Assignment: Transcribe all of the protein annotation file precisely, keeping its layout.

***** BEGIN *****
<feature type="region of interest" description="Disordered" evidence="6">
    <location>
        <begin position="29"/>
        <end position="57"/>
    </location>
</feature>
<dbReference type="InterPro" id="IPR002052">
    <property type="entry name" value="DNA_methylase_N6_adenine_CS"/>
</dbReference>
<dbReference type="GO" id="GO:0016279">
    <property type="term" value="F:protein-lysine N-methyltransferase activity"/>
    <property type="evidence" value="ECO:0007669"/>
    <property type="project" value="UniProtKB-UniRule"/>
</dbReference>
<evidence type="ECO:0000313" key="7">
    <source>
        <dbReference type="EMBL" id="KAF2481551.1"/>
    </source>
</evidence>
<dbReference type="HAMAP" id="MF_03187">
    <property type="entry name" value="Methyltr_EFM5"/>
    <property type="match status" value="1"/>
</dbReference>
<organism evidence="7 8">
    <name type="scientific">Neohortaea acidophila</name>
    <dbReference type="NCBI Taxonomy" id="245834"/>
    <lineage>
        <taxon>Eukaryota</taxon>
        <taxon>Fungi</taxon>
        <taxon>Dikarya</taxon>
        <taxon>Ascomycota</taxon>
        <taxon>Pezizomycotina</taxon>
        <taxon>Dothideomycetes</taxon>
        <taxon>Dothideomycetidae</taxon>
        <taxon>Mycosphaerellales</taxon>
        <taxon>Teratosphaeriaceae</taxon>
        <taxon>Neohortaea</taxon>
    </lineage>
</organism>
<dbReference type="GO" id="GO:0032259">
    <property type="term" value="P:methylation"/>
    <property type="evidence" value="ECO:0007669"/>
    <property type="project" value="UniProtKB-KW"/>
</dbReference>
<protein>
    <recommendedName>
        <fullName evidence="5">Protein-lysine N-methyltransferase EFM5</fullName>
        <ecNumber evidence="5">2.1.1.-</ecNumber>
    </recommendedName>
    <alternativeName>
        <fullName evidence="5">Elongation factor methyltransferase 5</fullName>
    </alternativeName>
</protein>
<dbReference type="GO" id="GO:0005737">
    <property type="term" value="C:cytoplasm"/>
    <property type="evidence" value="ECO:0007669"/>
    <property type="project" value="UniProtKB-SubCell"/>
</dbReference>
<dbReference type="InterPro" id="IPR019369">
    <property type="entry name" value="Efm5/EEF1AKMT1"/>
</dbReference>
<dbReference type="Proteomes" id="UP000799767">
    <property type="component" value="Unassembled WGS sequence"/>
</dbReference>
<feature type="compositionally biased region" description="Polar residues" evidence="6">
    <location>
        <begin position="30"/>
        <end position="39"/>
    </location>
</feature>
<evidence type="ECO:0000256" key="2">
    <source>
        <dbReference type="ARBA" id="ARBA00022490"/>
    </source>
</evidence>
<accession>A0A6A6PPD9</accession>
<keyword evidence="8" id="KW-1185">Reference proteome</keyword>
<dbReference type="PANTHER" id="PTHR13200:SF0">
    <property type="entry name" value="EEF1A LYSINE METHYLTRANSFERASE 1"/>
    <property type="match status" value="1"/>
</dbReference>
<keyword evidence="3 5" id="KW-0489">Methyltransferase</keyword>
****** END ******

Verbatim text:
<feature type="region of interest" description="Disordered" evidence="6">
    <location>
        <begin position="29"/>
        <end position="57"/>
    </location>
</feature>
<dbReference type="InterPro" id="IPR002052">
    <property type="entry name" value="DNA_methylase_N6_adenine_CS"/>
</dbReference>
<dbReference type="GO" id="GO:0016279">
    <property type="term" value="F:protein-lysine N-methyltransferase activity"/>
    <property type="evidence" value="ECO:0007669"/>
    <property type="project" value="UniProtKB-UniRule"/>
</dbReference>
<evidence type="ECO:0000313" key="7">
    <source>
        <dbReference type="EMBL" id="KAF2481551.1"/>
    </source>
</evidence>
<dbReference type="HAMAP" id="MF_03187">
    <property type="entry name" value="Methyltr_EFM5"/>
    <property type="match status" value="1"/>
</dbReference>
<organism evidence="7 8">
    <name type="scientific">Neohortaea acidophila</name>
    <dbReference type="NCBI Taxonomy" id="245834"/>
    <lineage>
        <taxon>Eukaryota</taxon>
        <taxon>Fungi</taxon>
        <taxon>Dikarya</taxon>
        <taxon>Ascomycota</taxon>
        <taxon>Pezizomycotina</taxon>
        <taxon>Dothideomycetes</taxon>
        <taxon>Dothideomycetidae</taxon>
        <taxon>Mycosphaerellales</taxon>
        <taxon>Teratosphaeriaceae</taxon>
        <taxon>Neohortaea</taxon>
    </lineage>
</organism>
<dbReference type="GO" id="GO:0032259">
    <property type="term" value="P:methylation"/>
    <property type="evidence" value="ECO:0007669"/>
    <property type="project" value="UniProtKB-KW"/>
</dbReference>
<protein>
    <recommendedName>
        <fullName evidence="5">Protein-lysine N-methyltransferase EFM5</fullName>
        <ecNumber evidence="5">2.1.1.-</ecNumber>
    </recommendedName>
    <alternativeName>
        <fullName evidence="5">Elongation factor methyltransferase 5</fullName>
    </alternativeName>
</protein>
<dbReference type="GO" id="GO:0005737">
    <property type="term" value="C:cytoplasm"/>
    <property type="evidence" value="ECO:0007669"/>
    <property type="project" value="UniProtKB-SubCell"/>
</dbReference>
<dbReference type="InterPro" id="IPR019369">
    <property type="entry name" value="Efm5/EEF1AKMT1"/>
</dbReference>
<dbReference type="Proteomes" id="UP000799767">
    <property type="component" value="Unassembled WGS sequence"/>
</dbReference>
<feature type="compositionally biased region" description="Polar residues" evidence="6">
    <location>
        <begin position="30"/>
        <end position="39"/>
    </location>
</feature>
<evidence type="ECO:0000256" key="2">
    <source>
        <dbReference type="ARBA" id="ARBA00022490"/>
    </source>
</evidence>
<accession>A0A6A6PPD9</accession>
<keyword evidence="8" id="KW-1185">Reference proteome</keyword>
<dbReference type="PANTHER" id="PTHR13200:SF0">
    <property type="entry name" value="EEF1A LYSINE METHYLTRANSFERASE 1"/>
    <property type="match status" value="1"/>
</dbReference>
<keyword evidence="3 5" id="KW-0489">Methyltransferase</keyword>